Wil: Well, so with the bony part of it is, you know, like it's, through specific ranges and limitation, but you ultimately need to have some scans and imaging done, and that's usually not related to trauma. So it can develop sort of when you're growing in the bones and in terms of how the structure of the bone start to then get maybe a little bit thicker in certain parts of the femur or the pelvis. And then so when you look at other injuries like, so I'll give you an example.
I had a woman that came into our clinic who went on a five day hike at the West Coast Trail. And she's also a rock climber too. So she does a lot of like, you know sort of fluxion movements where their hips and then she bikes a lot. So anyway, she went on this five day hike and then two days into it she started getting anterior hip pain. And so it's funny because she was attributing that specifically to the hike, but knowing her and the fact that she was so active. You know, this was all set up to happen before. And the other interesting thing is that as I was assessing her, I realized that she had other stuff going on too.
So it wasn't just like in her hip joint that she was having all these imbalances, but her sacroiliac joint, which is basically an adjacent joint to the hip, was really, really stiff. And you know, just in digging a little bit more about her history, she had like a snowboarding accident many, many years ago and just landed on her bum and she couldn't walk for a couple of days. And it was one of these things that she didn't even really think anything of, but I was just like probing about, have you actually injured that hip or anything like that before? Oh yeah, now that I think about it. Yeah, I used to snowboard and I had fell on it really hard once and I couldn't walk for a day or two and then she was fine.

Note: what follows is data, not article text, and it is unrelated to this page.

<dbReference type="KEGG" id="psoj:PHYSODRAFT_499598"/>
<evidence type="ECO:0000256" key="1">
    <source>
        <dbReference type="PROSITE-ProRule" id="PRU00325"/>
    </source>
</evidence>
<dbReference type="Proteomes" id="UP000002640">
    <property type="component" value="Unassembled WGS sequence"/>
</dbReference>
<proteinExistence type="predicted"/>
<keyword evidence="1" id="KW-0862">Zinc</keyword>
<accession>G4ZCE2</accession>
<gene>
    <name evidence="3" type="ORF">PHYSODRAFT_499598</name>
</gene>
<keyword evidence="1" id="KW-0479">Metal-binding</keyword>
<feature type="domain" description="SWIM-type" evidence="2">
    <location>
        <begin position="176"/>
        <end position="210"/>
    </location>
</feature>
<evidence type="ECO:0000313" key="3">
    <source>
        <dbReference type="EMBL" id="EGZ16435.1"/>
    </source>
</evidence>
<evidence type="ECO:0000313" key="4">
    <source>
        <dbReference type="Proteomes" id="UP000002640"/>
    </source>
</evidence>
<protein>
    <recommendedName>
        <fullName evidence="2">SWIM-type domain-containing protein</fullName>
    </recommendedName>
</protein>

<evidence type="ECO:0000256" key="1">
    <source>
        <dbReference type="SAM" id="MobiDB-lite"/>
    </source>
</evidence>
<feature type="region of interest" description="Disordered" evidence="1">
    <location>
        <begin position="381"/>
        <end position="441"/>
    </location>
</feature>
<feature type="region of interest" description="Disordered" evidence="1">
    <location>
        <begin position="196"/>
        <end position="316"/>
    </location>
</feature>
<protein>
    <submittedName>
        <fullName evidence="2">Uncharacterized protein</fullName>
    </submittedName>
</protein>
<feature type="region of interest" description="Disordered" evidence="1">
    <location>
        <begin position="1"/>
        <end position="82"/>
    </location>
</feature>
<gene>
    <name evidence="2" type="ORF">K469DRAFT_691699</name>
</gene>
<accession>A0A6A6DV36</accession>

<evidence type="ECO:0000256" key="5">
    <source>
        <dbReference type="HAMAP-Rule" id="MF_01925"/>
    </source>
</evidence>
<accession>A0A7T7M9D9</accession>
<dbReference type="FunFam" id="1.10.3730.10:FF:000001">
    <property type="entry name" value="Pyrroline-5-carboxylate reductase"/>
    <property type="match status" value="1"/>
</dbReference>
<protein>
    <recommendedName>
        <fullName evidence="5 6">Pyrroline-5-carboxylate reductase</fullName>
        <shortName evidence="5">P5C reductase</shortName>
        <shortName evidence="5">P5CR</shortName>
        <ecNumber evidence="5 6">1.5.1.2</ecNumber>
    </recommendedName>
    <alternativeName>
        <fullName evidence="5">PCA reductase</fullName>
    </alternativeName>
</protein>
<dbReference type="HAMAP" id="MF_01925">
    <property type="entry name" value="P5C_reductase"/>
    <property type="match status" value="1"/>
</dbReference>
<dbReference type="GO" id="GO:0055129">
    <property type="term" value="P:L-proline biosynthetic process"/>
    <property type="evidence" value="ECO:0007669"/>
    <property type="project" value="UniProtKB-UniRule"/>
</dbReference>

It turns out that after I worked on mobilizing that sacroiliac joint, that hip area adjacent to the actual hip you know, her limitation and her hip pain was completely gone. But what still remained though, was a lot of the weakness and a lot of the tightnesses in her hip flexors. So she's been having this sort of a issue with this adjacent hip proper issue with the sacroiliac joint. That then I think started building up with all these imbalances and she's very active to begin with, but a lot of her activities involve hip flection and her hip flexor muscles, even after mobilizing and getting that sacroiliac joint moving was so tight that she didn't even have neutral range into hip extension. And that was actually one of her biggest things that she was complaining about too, is that hip extension was painful, but hip flection was painful too, but after we mobilized it, you know, her movement wasn't painful anymore, but she was just stiff.